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Johnson's Ability To Lead Tories Into Victory At Risk With Today's By-Elections

By Marc ChandlerMarket OverviewJun 23, 2022 06:09AM ET
Johnson's Ability To Lead Tories Into Victory At Risk With Today's By-Elections
By Marc Chandler   |  Jun 23, 2022 06:09AM ET
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Asia Pacific equities were mixed. Gains were recorded in China, Hong Kong, Australia, and India, among the large markets, while Japan was mostly flat and South Korea and Taiwan shares fell. Europe's Stoxx 600 was off about 0.7%, the same as yesterday. US futures were slightly firmer.

The rally in bonds continued. After falling nearly a dozen basis points yesterday, the US 10-year yield was off another 5 bp today around 3.10%; it was near two-and-a-half week lows. European yields were down 14-19 bp. The 10-year Italian yield that had poked above 4% earlier this month was near 3.40%. It was the sixth session in the past seven that yields have fallen.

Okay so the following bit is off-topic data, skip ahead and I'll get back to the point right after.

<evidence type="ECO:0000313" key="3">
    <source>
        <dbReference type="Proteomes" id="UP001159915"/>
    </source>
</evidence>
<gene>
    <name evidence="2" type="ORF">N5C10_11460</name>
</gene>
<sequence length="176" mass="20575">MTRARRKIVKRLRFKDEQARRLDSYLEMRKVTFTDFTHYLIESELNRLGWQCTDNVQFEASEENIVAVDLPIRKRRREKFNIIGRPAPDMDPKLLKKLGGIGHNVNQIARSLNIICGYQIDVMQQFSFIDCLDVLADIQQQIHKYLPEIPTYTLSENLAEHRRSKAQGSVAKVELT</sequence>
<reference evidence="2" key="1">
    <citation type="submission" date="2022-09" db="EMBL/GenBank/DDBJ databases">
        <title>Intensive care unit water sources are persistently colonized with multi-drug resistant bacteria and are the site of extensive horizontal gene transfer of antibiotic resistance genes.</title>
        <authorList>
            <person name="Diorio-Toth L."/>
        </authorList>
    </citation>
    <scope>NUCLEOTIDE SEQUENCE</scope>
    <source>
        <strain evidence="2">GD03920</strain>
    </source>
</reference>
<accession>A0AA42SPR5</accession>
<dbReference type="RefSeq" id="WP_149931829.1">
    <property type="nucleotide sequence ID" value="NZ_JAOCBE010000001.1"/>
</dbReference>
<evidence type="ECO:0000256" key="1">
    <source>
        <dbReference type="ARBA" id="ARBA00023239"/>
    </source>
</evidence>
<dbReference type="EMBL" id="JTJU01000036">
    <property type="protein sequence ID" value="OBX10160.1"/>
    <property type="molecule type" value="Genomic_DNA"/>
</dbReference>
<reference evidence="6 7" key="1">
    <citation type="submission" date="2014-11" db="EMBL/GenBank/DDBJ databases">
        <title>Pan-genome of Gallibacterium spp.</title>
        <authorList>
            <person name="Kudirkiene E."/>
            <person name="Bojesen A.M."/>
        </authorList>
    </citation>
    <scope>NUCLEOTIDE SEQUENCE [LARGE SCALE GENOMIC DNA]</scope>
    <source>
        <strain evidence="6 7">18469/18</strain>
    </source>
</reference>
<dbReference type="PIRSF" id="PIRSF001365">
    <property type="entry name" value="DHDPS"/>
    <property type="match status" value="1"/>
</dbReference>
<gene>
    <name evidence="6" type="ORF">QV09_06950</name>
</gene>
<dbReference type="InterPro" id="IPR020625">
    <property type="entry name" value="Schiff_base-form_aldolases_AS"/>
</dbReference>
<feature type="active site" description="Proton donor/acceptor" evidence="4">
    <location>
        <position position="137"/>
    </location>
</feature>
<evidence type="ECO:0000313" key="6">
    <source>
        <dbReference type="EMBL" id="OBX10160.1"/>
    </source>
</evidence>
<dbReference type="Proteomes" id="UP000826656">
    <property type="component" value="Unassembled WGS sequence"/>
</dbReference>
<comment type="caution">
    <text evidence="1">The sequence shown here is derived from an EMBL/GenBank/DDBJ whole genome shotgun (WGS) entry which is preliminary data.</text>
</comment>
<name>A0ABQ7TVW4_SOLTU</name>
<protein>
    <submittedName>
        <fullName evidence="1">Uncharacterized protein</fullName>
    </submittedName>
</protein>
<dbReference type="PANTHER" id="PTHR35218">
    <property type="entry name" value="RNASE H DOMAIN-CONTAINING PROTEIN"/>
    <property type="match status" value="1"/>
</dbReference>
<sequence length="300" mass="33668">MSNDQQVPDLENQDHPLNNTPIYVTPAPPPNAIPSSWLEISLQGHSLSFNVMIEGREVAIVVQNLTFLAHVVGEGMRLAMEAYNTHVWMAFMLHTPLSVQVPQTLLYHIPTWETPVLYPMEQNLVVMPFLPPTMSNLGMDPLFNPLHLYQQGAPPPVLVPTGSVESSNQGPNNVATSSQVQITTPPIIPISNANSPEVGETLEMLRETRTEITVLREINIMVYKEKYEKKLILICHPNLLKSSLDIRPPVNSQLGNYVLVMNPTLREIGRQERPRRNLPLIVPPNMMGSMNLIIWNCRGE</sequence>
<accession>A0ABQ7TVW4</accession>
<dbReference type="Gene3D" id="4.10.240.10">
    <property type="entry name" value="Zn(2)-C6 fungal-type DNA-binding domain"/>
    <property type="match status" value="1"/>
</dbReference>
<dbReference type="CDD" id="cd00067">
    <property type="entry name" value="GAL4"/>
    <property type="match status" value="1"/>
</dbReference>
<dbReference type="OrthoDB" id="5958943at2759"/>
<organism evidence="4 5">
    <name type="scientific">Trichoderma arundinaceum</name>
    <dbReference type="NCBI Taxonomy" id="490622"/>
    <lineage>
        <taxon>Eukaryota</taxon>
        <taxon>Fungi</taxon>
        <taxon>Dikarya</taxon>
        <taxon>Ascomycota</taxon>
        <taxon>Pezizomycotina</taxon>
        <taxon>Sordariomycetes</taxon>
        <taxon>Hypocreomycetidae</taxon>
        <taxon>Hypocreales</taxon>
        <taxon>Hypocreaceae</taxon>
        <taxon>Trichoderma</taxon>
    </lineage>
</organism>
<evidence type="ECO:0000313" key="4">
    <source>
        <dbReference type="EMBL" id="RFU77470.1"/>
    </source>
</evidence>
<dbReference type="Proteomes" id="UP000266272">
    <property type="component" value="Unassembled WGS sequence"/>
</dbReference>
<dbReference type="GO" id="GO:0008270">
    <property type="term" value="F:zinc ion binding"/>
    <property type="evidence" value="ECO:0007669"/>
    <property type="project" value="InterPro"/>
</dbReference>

The dollar was trading with a firmer bias except against the yen, where the threat of verbal intervention and falling US rates helped the yen recovery. Despite Norway's larger than expected 50 bp move, the krone and the Swedish krona were the weakest of the G10 currencies. Emerging market currencies were mostly lower, led by central Europe.

Gold was consolidating in a narrow range around $1835. August WTI fell over 3% yesterday and today it was pinned in the lower end of yesterday’s range, but looked poised to recover more in North America.

US natgas was off 2%, but the shock in Europe continues. Its benchmark was up for the ninth consecutive session and today’s 7.5% surge was the most since the middle of last week.

The Singapore iron ore futures we track, jumped nearly 8% today, the most in three months. However, copper was not getting such a reprieve. It was off 2% after a similar decline yesterday. September wheat was also down about 2% today and was at its lowest level since March. 

Asia Pacific